Well, to be fair, The Man Who Invented Christmas couldn't really have shown Dickens overcoming his faults more than it did without getting really historically inaccurate. The ending arguably paints a too rosy view of him as it is. Actually, I was kind of impressed by how dark the movie did get in its portrayal of Dickens. Not that I demand all my movies to be dark. But the movie was advertised as being rather fluffy. BTW, I think the book which gave the movie its title actually says in one sentence that Dickens didn't really invent Christmas. But apparently they wanted to use that dumb title anyway. :p

I wasn't initially interested in A Beautiful Day in the Neighborhood but it actually sounds intriguing. I'd like to catch it but I'm not sure when I can. I usually go to the cinema with my mother and she wants to see Little Women. I'd like to see it sometime but I'm not in a hurry at all. Still, I kind of feel like I should since my mom really wants to go but she's probably not going to go by herself. 8-|
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Re: The Movies Thread!

Postby daughter of the King » Dec 20, 2019 2:21 pm

Recently saw Frozen II. I actually liked it more than the first one (admittedly, that might be because I haven't yet experienced my niece insisting on watching it every single day for six months :p ). I thought the soundtrack was more cohesive, and I loved the various fairy tale elements that were woven throughout the plot. I also like that none of the songs are super catchy. I like Let it Go, but I definitely got over-exposed to it.

Saw The Rise of Skywalker last night. There was a fan event before the showing I went to (tickets for the event sold out probably within ten seconds), but R2-D2 and BB8 were still there, which was fun. I liked the movie. There are definitely parts I didn't like *coughkylorencough*, but it was a good end to the series. I can sort of see where Carrie Fisher would have fit into various parts of it if she hadn't died, and how they re-wrote it. I assume the scene with Han Solo was originally written for her, which might have worked better. I was very excited to hear the various Jedi at the end, especially Ahsoka.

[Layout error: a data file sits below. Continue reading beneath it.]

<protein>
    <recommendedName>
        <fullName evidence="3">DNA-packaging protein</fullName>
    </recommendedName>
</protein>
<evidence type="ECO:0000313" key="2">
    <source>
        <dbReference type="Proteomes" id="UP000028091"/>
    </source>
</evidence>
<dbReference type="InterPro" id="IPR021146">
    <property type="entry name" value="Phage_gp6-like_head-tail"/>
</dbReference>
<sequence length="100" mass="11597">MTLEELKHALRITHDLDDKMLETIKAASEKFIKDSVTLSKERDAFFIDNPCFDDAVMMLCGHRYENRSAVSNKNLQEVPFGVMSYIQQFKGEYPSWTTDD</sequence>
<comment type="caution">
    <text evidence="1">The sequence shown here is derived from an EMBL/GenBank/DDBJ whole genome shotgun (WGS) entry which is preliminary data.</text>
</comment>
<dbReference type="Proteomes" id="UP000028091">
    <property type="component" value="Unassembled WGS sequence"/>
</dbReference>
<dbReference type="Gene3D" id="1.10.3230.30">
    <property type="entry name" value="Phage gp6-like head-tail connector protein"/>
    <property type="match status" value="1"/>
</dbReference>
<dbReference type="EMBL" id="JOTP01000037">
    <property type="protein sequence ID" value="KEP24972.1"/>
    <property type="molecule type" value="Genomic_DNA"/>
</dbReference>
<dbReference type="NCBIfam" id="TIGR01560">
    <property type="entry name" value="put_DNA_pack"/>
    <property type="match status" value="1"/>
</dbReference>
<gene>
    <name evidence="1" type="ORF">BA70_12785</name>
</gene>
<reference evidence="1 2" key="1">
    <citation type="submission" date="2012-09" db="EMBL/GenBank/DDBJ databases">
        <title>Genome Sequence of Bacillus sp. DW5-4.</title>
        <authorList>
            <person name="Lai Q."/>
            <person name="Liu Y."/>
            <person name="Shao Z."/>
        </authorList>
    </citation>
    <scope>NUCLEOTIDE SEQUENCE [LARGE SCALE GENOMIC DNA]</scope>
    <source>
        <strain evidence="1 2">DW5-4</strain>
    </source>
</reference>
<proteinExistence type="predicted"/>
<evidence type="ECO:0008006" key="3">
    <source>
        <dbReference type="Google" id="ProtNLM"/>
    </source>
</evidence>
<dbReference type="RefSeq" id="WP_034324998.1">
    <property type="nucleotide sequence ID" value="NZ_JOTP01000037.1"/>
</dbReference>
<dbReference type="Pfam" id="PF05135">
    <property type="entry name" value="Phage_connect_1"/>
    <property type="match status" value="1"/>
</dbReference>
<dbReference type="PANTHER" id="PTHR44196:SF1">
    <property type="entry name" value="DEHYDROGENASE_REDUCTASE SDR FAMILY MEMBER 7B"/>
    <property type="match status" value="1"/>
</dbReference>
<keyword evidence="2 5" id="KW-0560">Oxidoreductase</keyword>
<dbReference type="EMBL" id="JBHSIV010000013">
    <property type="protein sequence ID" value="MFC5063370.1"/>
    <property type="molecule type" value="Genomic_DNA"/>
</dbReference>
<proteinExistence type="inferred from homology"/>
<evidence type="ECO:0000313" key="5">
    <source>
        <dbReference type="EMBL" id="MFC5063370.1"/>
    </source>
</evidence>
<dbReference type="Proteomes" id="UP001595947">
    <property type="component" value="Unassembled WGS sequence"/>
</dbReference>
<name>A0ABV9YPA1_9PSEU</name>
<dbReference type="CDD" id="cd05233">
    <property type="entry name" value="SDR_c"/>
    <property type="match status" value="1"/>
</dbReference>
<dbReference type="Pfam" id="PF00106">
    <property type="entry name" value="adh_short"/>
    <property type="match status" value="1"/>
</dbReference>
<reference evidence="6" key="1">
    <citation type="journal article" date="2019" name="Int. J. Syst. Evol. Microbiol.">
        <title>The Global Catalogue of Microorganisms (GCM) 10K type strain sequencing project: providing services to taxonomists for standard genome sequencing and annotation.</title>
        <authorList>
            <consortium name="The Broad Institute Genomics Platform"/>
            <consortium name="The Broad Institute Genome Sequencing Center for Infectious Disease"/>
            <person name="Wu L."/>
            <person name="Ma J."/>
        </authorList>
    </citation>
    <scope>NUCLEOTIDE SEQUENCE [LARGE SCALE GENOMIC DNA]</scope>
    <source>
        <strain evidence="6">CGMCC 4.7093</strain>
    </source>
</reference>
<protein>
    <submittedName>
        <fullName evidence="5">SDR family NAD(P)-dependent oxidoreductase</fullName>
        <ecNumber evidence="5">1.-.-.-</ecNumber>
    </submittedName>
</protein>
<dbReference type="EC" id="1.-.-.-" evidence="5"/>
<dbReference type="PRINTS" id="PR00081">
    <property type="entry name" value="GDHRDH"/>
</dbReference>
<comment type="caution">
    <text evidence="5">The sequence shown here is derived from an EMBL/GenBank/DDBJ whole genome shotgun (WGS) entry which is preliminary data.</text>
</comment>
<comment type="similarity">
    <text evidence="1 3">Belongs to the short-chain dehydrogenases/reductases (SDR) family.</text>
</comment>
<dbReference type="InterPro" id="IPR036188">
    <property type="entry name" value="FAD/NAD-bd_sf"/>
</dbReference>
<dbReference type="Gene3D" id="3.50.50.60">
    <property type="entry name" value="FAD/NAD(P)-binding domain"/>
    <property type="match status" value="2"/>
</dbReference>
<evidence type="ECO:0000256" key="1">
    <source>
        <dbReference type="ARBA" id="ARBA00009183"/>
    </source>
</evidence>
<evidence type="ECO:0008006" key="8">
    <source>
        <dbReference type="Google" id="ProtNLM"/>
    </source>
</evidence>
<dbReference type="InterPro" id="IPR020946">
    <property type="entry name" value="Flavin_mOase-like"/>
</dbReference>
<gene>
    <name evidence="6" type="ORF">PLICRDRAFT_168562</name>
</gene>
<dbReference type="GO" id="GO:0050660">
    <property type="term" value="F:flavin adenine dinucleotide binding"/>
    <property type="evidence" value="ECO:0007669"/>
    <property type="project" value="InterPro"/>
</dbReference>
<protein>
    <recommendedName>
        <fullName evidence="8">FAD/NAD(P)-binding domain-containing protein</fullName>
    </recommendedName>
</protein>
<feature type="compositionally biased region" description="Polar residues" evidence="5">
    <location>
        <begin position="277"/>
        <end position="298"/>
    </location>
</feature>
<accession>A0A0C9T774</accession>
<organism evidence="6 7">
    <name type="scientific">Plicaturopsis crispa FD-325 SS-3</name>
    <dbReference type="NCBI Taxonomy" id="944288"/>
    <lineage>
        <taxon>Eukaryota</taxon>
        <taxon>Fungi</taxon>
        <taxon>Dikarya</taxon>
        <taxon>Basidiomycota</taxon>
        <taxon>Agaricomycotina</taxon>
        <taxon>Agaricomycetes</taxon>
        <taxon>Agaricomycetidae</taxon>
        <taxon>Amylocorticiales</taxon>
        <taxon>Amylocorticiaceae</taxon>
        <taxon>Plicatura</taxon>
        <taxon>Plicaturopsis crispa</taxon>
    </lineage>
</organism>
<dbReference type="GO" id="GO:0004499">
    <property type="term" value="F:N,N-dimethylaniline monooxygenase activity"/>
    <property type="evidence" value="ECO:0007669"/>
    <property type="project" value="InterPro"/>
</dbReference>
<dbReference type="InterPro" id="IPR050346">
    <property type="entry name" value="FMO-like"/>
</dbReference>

Going to see Little Women with Mom probably some time next week. I'm arguing for Christmas day since we're celebrating with the family on Christmas Eve, but I don't think she's going to agree to that. ;)) Also, she might not have finished reading the book by then. She read it years ago, but doesn't remember most of what happened.
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Re: The Movies Thread!

Postby SnowAngel » Dec 21, 2019 6:42 pm

One of my younger sisters and I have been a bit of 1930s film kick lately, we have watched Miss Pinkerton (1932), High Pressure (1932), The Famous Ferguson Case (1931), Night Nurse (1931), The Crowd Roars (1932), and The Casino Murder Case (1935). My favorite was The Casino Murder Case, Paul Lukas as Philo Vance and Rosalind Russell as a secretary for a wealthy family.

Picked up Angel Has Fallen from the library today, a little surprised it came in before Christmas. Planning to watch it with the above mentioned sister tonight or tomorrow.

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Re: The Movies Thread!

Postby AJAiken » Jan 08, 2020 7:24 am

fantasia wrote:Last was Klaus, which we watched last night. I liked it a lot :) Thumbs up on the animation AJAiken, it was a very pretty movie. It was also quite funny. I liked how the various legends of Santa came into being. However, I did not care for the standard twist of the main character storyline, it's quite overdone. But definitely worth watching.


Thank you, FK! (And stargazer, too!) :) I know what you mean about the twist, the first shot I was given to work on was towards the end of the movie, a cute moment between Jesper and Margu, and when I saw it I immediately thought 'Oh, this is a Doc Hollywood movie.' One of my friends tried her best to stay spoiler-free throughout the production, but it was immediately blown for me. ;))

Rise of Skywalker. I'm still not sure how I feel about this film. As I think I've said before I loved and hated The Last Jedi, and I think, overall, that RoS was better. The best thing about the entire trilogy, in my opinion, is the connection between Rey and Kylo/Ben. Looking at nothing else in the films, I love the trilogy. I liked the kiss! From what I've heard it seems like a lot of others weren't expecting that at all, but in my mind that's where it was going. So, I can't really judge it on what others thought because, for me, it made perfect sense. My favourite thing is the redemption arc of Kylo/Ben. There was a lot of mirroring: Ben meeting Han again (for which I don't mind if it was supposed to be Leia; the repetition of the bridge moment from The Force Awakens worked well), facing down the Emperor similar to Episode VI, Force healing - which I thought was kind of dumb on that snake thing but when used between Ben and Rey is a really striking callback to Anakin's initial reason to turn to the Dark Side. So, for the most part I enjoyed the central story. The rest of it, though - nobody else's story seemed to have any purpose or meaning. There was more meaning to the subplots in TLJ, even though I really disliked how they came across. So it feels like through this trilogy that what started off with everyone on a fairly equal footing ended up degenerating into a focus on Rey and Ben (which I did like), but at the expense of, or at least without the consideration of, other characters. So ... it was okay?